Wednesday, May 24, 2017

Unburying Malcolm Miller: The Price of Purity

Like the nerd that I am, I went to see the 2017 film, “Unburying Malcolm Miller,” by Kevin Carey and Mark Hillringhouse, where else but at the local public library on a glorious, sunny Sunday afternoon. No matter, I sat next to an open window by the library’s Secret Garden and breathed deeply the delirious perfume of lilacs on the fresh air. Rod Kessler, writing professor, now retired, from Salem State University was showing the film as part of the Poetry Salon Series run by fellow poet and professor emerita, Claire Keyes. The film tells the story of Malcolm Miller, born in Salem, Massachusetts in 1930; he was a jobless, often homeless, “outsider” poet, who lived on air till his death in 2014, who walked the earth (sometimes walking up to 25 miles a day), who washed his clothes in the sink of the library rest room, who argued with everyone who spoke to him, except beautiful women. He had a way with beautiful women.

The film is narrated by Rod Kessler who tells a fascinating story of how he came to know the poet and his work. Miller sent him self-published chapbooks of his poetry with a request for $5 from the reader if he liked the poems. Kessler sent $5 to the return address on the envelope. He kept receiving booklets of poems and kept sending $5. Years passed as Kessler went about his life teaching, writing, raising a family, being active in the community, all the usual things people do in life. All the things Miller had avoided. Think how much writing you could get done if you didn’t have to go to a job every day – hell, think how much you could get done if you didn’t have kids or a car or a house! Kessler’s busy life didn’t leave him much time to think about Miller’s poems until one day he realized he had quite a pile and he decided he’d better go through them. To his astonishment, the self-published poems were very good! That changed everything. He sought out the poet. He asked him to speak to his class – no, thanks, said Miller. Would you like to simply read some of your poems? No, thanks. No people. No contact. Just poems.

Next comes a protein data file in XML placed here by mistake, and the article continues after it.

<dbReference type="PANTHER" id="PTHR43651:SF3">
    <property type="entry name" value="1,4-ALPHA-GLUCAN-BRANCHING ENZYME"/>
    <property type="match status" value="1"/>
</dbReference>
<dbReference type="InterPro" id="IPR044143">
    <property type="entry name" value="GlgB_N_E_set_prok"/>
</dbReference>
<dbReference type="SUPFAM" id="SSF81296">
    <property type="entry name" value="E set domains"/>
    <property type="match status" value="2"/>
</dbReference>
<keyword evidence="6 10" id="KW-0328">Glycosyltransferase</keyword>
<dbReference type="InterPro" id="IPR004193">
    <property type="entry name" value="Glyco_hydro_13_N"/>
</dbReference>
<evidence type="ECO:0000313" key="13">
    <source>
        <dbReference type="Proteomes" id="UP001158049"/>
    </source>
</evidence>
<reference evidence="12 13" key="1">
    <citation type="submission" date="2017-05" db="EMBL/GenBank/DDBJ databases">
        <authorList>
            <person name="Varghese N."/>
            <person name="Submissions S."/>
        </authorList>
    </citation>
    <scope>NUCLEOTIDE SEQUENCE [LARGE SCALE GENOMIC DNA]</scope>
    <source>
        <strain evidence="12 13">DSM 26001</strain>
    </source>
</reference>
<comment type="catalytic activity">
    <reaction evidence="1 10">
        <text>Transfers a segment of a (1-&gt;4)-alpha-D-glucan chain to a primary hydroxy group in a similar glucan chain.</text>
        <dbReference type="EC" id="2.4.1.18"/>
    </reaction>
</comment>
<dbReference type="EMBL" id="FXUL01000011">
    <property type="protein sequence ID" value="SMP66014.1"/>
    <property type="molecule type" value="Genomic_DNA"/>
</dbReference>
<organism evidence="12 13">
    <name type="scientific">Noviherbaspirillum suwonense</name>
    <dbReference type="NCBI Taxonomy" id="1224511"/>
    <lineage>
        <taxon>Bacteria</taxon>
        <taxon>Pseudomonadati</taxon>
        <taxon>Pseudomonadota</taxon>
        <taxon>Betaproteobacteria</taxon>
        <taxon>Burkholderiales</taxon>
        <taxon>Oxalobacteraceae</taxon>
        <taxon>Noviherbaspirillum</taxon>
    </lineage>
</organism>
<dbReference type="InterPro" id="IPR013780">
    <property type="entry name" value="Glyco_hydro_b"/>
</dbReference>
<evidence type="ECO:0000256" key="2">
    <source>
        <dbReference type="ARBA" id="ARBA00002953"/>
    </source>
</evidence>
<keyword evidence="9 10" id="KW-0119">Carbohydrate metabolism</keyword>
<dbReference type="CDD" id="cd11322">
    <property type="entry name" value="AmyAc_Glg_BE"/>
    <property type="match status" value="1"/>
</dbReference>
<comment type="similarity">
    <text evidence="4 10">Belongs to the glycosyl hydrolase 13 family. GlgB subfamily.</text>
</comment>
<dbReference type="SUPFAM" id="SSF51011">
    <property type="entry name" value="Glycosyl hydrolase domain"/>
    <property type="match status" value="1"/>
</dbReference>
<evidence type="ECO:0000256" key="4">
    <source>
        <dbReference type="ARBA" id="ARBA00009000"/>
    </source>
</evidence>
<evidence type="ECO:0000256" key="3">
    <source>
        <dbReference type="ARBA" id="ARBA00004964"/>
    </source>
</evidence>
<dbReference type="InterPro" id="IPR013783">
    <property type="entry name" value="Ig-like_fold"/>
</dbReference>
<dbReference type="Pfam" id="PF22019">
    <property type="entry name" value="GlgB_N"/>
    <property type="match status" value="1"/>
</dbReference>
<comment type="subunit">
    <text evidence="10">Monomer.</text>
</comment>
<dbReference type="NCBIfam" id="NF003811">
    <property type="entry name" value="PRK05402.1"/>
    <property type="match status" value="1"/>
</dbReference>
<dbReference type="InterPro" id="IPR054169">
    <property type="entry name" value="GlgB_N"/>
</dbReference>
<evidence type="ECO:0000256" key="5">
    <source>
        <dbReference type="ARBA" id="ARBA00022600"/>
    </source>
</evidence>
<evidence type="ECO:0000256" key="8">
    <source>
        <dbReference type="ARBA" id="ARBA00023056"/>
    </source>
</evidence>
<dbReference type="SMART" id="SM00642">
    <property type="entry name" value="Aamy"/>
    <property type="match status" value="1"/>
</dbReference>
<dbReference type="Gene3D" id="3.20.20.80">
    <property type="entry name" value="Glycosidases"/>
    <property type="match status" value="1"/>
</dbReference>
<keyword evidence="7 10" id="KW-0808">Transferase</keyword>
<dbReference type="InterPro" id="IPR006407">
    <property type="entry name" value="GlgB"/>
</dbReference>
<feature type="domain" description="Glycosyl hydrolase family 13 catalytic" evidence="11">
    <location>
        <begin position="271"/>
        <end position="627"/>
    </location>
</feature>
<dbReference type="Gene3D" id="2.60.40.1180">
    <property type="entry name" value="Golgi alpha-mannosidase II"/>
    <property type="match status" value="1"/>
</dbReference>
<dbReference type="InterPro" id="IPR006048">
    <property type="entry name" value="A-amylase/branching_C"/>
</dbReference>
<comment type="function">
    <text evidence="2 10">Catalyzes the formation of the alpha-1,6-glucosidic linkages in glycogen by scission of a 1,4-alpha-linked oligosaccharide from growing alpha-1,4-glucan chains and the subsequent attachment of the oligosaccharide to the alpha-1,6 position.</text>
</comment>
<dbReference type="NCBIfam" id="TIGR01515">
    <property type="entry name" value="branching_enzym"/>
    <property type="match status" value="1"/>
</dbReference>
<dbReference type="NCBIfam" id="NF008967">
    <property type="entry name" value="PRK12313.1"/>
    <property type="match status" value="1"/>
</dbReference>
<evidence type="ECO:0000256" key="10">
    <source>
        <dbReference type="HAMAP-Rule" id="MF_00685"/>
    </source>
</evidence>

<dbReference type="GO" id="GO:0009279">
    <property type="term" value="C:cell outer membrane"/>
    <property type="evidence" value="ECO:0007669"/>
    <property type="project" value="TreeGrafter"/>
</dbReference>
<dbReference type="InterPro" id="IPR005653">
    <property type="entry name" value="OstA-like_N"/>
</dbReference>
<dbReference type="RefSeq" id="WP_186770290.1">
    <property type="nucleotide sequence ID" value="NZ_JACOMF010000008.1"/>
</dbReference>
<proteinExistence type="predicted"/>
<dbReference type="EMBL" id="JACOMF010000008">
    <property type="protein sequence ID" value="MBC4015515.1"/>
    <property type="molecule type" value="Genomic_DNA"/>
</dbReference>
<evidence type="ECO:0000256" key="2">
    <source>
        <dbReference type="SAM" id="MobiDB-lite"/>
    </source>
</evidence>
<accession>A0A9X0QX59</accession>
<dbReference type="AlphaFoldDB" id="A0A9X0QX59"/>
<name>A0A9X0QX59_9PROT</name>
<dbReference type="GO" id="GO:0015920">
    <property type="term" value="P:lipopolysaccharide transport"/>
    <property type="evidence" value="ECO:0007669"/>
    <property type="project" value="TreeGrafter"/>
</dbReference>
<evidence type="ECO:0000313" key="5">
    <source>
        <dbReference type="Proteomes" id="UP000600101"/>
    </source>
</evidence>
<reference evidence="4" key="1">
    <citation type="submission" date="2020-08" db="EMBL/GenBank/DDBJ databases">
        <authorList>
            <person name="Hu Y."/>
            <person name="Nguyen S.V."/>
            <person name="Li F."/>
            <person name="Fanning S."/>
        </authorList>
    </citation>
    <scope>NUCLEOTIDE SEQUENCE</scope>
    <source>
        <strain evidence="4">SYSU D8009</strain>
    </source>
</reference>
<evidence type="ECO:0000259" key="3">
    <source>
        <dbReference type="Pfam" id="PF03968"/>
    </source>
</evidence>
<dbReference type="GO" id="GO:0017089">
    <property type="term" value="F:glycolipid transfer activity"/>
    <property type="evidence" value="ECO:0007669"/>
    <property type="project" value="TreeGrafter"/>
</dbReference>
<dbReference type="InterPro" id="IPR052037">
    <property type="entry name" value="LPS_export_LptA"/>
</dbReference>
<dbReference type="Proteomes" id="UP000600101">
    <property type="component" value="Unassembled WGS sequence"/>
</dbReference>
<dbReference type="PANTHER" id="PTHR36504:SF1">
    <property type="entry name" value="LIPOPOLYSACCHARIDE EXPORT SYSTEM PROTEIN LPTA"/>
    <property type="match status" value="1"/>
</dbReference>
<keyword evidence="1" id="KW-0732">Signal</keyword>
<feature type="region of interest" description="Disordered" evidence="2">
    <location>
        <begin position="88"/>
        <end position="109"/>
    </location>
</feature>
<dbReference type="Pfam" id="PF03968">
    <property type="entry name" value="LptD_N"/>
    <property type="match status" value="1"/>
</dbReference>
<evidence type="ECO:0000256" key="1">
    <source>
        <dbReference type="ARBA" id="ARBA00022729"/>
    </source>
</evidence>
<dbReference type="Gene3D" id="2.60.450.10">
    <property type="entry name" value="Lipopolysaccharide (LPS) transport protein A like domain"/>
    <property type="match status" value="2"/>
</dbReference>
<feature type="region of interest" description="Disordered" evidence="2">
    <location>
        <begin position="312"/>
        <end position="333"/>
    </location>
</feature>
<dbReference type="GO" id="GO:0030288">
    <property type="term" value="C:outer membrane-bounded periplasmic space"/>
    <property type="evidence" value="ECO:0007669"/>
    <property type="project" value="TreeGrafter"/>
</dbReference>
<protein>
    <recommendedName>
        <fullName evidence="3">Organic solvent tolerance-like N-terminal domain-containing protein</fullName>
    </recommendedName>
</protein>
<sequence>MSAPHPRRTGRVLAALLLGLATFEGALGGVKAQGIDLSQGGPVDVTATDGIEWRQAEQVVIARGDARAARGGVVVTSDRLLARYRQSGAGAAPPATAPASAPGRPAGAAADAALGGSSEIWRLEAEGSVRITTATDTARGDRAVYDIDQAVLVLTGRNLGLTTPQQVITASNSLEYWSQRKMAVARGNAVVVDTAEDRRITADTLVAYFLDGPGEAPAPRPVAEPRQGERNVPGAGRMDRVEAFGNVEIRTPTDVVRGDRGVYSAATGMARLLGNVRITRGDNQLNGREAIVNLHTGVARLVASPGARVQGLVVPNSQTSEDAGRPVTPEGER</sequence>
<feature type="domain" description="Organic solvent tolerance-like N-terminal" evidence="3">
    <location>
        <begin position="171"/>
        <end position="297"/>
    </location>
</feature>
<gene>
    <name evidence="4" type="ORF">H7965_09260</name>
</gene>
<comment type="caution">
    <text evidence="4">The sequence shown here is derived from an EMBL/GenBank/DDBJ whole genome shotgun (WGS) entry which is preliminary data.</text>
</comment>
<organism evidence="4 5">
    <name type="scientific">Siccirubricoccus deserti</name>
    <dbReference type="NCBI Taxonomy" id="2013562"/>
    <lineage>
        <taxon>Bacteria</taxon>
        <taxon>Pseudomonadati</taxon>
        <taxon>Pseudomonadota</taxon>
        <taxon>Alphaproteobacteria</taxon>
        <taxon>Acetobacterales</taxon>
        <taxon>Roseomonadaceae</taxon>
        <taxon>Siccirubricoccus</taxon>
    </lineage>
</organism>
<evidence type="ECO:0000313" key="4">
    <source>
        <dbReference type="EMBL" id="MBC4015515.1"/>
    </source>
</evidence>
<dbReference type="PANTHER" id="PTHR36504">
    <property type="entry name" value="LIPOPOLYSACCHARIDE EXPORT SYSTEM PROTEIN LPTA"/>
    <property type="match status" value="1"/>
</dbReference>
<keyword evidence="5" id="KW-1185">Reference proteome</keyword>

The poems are wonderful.

In fact, the film comes to life from the poetry read by several local poets who imbue the work with their own powerful human emotions and their absolute love for poetry. I happen to know the poets in the film and they are devoted to poetry. January Gill O’Neil, Jennifer Martelli, Clay Ventre, M.p. Carver, J.D. Scrimgeour, Colleen Michaels, to name a few. We were given a printed handout of the poems that were featured in the film, which I will treasure. Already I can feel the poems becoming more and more important to me. Malcolm Miller wrote some 3,500 poems in his lifetime. Kessler said Miller sent his work to McGill University in Canada, where he went to school, and where he also became very good friends with another poet, the singer/songwriter, Leonard Cohen. You can see that Miller was not without calculation when it came to his work. It’s not a secret that Kessler was a big part of that calculation.